Incumbent Anoka County Commissioner Matt Look is challenged by Allison Lister in District 1.
Lister: Allison Lister, formerly Allison Solfield, of Cedar and East Bethel, grew up in Anoka County and graduated from St. Francis High School in 1984.
She joined the Air Force in 1986 and married her husband, Chris Lister, in 1989. They both retired from active duty in 2007. They have two children: daughter Jordan, 20, who is a junior in college, and son, Cordell, 13, who is in eighth grade at St. Francis Middle School, where Allison also attended school.
After retirement from the Air Force, Allison briefly worked for Burlington-Northern Sante Fe as a mechanical foreman and as an employment representative for the state of Minnesota before being hired on as the director of Anoka County Veteran Services (2010-2012). She now lives in Oak Grove.
With a BA in organizational behavior from the College of St. Scholastica, she is now working on her master’s degree in industrial and organizational psychology.
Look: I have been a resident of Anoka/Ramsey for over 40 years.
I am the Anoka County Commissioner for District 1 (Ramsey, Nowthen, St. Francis, Oak Grove and precincts two and three of Anoka). I serve on 16 boards and committees at the county. I have been married for 18 years and have two children. I graduated from Bethel University with a degree in political science and a minor in economics. I have successfully run a small business for over 15 years. I am a former Ramsey City Councilmember (2006-2010) and am an avid outdoor sportsman. Since being elected county commissioner, history has been made. We reduced the levy (what you pay in taxes) by 7.43 percent. We introduced a voluntary separation program saving over $1.5 million annually. We withdrew from the NLX train to Duluth saving $1 billion in capital costs and $40 million annually. We began a paperless system saving thousands and implemented many employee suggestions based on a recent job satisfaction survey. Over the past few years, I have built relationships with other city, county and state departments and with issues like Highways 10, 47 and 65, experience will be critical to navigate us through the next four years.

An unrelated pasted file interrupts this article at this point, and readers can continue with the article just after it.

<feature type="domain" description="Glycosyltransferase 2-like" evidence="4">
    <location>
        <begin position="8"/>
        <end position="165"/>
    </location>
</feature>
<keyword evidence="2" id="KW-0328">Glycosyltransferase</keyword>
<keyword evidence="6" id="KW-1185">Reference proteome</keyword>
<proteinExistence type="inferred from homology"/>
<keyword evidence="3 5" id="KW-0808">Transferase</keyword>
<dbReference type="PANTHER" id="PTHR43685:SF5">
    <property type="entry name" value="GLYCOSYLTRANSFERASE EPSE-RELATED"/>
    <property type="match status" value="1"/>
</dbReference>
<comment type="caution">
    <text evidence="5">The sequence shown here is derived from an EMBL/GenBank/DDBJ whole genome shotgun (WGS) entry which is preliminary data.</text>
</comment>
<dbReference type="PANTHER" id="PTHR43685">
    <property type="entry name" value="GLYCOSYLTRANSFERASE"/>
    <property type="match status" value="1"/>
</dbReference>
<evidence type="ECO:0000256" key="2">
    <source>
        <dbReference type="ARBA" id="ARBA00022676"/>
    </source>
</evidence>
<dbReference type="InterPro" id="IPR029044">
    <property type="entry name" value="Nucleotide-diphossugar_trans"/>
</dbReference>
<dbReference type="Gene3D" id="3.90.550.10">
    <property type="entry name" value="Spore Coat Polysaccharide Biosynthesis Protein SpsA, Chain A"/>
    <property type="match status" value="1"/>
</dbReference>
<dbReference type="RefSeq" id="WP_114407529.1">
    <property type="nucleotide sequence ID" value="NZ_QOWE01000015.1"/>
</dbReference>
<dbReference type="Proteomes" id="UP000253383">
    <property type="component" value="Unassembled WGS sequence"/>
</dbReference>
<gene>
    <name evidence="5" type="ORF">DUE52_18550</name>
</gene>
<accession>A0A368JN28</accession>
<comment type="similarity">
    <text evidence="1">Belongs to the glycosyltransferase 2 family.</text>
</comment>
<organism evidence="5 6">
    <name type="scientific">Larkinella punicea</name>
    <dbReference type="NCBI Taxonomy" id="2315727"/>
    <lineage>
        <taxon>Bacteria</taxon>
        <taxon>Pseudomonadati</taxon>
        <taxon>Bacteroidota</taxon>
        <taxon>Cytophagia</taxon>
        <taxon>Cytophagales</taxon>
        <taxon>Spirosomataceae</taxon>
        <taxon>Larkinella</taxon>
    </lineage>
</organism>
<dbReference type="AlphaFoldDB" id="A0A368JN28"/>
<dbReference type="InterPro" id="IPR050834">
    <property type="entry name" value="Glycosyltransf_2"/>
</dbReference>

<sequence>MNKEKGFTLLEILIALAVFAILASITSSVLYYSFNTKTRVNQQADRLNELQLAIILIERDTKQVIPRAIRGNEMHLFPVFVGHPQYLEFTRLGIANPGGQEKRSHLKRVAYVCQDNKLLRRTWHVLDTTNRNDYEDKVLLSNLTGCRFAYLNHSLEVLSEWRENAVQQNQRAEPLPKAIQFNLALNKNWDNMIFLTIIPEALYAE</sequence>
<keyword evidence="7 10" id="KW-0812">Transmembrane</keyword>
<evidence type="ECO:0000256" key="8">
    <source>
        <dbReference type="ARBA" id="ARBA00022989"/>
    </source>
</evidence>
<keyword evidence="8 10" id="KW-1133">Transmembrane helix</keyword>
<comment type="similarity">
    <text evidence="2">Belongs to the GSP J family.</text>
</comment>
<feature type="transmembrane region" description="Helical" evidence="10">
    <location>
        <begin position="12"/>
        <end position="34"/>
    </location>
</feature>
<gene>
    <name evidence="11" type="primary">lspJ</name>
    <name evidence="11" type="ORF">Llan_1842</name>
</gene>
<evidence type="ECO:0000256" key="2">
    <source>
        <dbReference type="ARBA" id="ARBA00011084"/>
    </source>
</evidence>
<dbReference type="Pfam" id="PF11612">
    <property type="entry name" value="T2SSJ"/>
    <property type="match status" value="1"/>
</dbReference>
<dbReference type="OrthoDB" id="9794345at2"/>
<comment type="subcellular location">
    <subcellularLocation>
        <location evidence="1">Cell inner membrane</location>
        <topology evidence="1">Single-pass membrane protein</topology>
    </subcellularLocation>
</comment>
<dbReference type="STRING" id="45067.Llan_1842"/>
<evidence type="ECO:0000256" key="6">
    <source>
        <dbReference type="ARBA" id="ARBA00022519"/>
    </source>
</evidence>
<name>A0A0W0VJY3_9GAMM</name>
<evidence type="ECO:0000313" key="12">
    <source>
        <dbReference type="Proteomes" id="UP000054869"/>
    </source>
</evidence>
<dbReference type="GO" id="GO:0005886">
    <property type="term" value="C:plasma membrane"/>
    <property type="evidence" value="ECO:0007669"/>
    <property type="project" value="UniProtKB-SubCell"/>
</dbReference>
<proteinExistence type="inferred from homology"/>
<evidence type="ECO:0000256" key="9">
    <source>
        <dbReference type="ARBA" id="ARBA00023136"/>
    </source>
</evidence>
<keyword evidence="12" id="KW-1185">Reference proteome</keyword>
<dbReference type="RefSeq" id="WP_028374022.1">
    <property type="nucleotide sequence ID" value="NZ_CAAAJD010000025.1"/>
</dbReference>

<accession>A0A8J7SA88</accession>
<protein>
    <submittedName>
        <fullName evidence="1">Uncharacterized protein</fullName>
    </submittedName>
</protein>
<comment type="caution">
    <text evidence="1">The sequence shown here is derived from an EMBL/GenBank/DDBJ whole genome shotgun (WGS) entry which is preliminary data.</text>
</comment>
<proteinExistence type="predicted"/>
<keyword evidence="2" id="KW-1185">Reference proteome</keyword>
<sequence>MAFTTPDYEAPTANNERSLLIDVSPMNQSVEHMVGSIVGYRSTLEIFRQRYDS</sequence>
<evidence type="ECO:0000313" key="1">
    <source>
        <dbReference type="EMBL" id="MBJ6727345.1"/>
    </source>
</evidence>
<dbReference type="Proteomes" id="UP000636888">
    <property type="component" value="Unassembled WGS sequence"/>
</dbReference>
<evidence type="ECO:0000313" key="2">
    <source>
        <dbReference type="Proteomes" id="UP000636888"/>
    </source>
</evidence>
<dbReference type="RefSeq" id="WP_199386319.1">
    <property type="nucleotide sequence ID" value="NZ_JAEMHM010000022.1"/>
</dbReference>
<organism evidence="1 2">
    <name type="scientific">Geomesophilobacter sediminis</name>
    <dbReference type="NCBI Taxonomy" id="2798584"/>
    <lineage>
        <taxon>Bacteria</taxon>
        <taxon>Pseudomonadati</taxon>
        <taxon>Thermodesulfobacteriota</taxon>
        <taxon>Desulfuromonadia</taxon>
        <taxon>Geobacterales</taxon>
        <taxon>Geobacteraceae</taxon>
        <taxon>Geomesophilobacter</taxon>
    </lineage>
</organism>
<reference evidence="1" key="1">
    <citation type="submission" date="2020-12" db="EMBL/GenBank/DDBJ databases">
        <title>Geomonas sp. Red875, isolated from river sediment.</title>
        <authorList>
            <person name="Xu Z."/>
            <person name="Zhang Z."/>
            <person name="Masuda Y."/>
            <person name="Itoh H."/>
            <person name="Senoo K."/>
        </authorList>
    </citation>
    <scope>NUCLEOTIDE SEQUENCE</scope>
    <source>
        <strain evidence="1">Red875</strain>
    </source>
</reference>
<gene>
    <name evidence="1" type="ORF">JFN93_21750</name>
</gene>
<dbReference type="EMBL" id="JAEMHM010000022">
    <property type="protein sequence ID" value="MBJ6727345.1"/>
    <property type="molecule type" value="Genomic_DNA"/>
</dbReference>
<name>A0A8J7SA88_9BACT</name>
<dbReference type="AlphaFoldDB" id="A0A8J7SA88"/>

2. What should be the priorities of the county board and why?
Lister: Because priorities are different, depending on whom you ask, it is important for the board to work with all agencies, residents and employees to provide a balance of these competing initiatives.
Door knocking and talking to the residents in District 1 has taught me that people want jobs and the county to assist where possible with job creation. At the same time, everyone wants tax cuts, reduced spending, debt reduction and a smaller, less intrusive government. The reality: individuals are in need of government programs and support more than ever before.
The answer is in the middle, which will take a collaborative effort with give and take on both sides. This will require the board to respectfully work together to provide this balance. That is why we need to throw out the politics and get to work.